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Anyone who's been on a college campus lately will confirm the depressing report delivered by Vigen Guroian in this essay. As someone who does a lot of campus speaking, I've seen my fair share of posters announcing sex-toy workshops, transgender celebrations, and, on one Ivy League campus, an open invitation to a "naked party." What's a naked party? Anybody who wants can attend, but you have to take off all your clothes to stay.

It makes you want to weep for the children, for girls in particular, who deserve to be protected from this carnival of leering and molestation. Guroian hits the target in his demand that colleges do more to provide such protection. But what about the students themselves? How can we help them resist this expectation?

There are three typical strategies, and I don't think any of them works. The first is practical: We tell students to abstain because immorality leads to misery. But the libertines in the audience don't see evidence that this is so; they're having fun, for the most part, and it doesn't look like anyone is harmed. The second is romantic: We tell students that marriage is glorious. Once again, they don't see a lot of evidence of that, not in the lives of married people they know, perhaps especially in the lives of their parents. What they saw at the breakfast table for the last 18 years doesn't look that great, and what they did last night didn't feel that bad.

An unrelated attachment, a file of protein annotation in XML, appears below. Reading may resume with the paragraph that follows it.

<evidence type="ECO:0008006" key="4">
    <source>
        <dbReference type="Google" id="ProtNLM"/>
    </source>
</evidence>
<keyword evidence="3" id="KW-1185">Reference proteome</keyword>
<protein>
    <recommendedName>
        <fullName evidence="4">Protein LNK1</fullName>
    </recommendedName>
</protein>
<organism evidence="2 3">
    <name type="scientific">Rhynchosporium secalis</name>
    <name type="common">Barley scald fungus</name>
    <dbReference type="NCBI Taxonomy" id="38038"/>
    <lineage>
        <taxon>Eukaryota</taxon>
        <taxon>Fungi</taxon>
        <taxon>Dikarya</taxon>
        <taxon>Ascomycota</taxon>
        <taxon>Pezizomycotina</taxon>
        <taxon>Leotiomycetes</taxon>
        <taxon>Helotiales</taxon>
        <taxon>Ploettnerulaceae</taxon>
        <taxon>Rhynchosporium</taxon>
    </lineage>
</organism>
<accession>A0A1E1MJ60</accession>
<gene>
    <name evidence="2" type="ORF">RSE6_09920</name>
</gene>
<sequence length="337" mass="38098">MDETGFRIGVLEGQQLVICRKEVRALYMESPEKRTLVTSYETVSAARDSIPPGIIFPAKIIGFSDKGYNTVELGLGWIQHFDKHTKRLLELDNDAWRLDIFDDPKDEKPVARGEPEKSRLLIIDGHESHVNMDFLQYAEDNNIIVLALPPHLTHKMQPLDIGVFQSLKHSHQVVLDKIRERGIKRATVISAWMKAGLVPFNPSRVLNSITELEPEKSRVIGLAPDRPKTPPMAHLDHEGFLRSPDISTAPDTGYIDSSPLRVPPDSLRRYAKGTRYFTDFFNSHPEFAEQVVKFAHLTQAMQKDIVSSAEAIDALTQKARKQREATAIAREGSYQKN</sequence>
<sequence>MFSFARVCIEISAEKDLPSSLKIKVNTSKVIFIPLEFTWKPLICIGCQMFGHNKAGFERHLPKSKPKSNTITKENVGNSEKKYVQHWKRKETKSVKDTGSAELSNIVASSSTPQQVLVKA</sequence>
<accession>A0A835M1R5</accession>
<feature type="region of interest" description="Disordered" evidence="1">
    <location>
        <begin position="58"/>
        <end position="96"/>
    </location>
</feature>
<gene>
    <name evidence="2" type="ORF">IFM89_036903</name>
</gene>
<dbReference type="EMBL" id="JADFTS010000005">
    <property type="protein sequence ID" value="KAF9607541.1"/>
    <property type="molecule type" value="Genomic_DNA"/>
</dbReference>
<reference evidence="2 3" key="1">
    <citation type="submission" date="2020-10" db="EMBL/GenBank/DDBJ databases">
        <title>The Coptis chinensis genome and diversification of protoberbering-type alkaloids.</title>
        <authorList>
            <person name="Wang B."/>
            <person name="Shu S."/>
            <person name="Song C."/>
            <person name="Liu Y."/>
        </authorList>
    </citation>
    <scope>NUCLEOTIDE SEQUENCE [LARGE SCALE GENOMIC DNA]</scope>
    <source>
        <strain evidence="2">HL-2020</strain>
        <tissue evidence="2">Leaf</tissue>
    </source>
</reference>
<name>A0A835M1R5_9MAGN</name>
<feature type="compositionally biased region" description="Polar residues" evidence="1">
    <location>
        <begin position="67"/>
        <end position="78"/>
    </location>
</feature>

The third is our foundational premise that it's a matter of "objective morality." We regularly complain that young people have no absolute values; that, in Guroian's words, "There is no right and wrong." But this message is likely to strike hearers as irrelevant, speculative, and quaint. Not only that, but flat-out wrong. These students ...

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What to Say at a Naked Party
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February 2005

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